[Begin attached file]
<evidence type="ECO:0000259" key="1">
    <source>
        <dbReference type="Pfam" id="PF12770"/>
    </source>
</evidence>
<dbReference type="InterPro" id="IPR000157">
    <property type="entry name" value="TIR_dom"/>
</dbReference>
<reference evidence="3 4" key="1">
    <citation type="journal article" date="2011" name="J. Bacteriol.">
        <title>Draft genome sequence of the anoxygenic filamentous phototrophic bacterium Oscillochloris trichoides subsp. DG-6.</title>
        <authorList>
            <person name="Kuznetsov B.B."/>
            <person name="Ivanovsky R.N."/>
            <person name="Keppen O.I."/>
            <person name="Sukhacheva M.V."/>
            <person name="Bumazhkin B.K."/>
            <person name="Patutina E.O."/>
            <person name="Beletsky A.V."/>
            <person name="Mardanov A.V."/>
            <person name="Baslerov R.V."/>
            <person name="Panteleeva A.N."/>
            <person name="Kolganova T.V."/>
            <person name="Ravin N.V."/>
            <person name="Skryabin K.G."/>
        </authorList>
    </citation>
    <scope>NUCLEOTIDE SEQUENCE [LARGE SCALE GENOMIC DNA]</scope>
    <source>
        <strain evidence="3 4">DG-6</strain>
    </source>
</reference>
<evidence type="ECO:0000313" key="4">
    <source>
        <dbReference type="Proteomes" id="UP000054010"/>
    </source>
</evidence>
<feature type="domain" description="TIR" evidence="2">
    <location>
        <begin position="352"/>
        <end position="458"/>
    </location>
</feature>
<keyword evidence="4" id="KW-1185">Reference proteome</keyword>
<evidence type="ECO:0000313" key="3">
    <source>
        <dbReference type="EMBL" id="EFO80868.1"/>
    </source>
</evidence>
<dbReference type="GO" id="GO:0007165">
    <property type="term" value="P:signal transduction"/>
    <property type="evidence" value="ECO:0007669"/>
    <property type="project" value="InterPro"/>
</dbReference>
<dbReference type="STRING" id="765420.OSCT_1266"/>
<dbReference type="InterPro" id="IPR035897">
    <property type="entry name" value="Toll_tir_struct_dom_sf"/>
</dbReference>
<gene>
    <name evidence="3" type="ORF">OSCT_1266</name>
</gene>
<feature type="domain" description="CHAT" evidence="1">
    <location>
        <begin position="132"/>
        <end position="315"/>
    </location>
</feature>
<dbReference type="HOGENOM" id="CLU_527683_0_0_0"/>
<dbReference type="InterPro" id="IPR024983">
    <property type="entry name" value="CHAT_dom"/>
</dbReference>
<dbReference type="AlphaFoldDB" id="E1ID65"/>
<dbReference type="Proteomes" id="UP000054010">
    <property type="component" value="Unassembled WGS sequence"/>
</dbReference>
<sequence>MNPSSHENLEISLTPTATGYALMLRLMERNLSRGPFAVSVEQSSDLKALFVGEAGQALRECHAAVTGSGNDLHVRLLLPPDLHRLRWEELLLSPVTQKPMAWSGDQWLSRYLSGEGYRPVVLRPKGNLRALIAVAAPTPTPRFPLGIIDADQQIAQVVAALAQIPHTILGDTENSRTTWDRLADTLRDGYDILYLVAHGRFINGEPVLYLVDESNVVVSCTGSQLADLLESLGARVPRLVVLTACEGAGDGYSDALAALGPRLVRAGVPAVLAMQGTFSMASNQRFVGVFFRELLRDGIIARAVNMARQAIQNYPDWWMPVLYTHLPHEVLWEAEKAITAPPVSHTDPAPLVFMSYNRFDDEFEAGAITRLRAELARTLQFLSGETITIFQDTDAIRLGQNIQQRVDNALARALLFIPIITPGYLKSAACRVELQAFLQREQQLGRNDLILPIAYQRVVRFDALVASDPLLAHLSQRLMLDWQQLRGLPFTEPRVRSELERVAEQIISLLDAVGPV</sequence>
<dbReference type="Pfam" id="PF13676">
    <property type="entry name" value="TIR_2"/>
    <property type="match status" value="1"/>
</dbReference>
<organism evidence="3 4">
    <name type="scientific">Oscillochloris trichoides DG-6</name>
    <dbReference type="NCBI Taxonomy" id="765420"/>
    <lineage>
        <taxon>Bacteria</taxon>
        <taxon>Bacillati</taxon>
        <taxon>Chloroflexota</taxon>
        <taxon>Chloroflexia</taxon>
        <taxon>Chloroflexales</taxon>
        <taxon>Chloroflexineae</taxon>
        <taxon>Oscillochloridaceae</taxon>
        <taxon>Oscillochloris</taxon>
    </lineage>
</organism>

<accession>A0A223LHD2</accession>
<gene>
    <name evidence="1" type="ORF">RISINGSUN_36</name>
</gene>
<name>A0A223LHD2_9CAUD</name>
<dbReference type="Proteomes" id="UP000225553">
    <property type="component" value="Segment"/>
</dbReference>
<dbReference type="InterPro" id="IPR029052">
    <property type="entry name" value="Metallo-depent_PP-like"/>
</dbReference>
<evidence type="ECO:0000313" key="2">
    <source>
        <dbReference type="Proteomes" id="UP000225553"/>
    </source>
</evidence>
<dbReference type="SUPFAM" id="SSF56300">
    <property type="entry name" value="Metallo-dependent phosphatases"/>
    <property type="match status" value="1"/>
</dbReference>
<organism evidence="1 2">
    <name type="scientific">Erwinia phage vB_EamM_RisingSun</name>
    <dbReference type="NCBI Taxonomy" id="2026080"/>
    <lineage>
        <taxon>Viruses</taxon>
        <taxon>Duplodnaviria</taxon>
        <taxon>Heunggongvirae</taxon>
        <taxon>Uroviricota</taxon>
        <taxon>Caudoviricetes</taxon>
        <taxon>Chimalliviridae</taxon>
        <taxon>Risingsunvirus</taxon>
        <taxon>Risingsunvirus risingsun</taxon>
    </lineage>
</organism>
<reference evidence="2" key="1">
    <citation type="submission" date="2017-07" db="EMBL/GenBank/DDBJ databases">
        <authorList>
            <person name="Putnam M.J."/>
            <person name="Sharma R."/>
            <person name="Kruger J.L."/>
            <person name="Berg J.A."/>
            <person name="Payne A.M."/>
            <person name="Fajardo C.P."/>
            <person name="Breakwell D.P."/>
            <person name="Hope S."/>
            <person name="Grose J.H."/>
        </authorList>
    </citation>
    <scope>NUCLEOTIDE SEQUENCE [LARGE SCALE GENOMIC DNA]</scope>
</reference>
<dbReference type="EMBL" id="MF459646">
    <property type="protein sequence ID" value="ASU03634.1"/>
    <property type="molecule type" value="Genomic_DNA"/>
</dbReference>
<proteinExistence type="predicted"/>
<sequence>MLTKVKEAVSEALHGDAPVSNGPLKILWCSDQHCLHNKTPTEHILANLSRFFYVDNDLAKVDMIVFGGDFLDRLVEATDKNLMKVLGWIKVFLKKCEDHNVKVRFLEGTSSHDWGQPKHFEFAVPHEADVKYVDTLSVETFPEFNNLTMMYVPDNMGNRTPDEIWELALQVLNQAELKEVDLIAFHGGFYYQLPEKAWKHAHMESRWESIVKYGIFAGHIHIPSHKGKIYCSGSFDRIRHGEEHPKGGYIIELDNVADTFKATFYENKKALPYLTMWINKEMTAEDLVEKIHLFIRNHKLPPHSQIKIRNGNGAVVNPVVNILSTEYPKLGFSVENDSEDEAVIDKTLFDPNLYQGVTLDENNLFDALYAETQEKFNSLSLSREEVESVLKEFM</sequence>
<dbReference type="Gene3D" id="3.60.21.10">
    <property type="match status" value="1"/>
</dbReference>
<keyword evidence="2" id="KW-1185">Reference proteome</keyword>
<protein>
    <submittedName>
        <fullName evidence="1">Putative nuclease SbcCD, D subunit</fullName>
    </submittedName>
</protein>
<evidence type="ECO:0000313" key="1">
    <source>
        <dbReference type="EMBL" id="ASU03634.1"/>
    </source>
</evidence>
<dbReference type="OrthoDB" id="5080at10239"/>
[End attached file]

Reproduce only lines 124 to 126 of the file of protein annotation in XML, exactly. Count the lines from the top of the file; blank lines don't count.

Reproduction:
        <taxon>Chimalliviridae</taxon>
        <taxon>Risingsunvirus</taxon>
        <taxon>Risingsunvirus risingsun</taxon>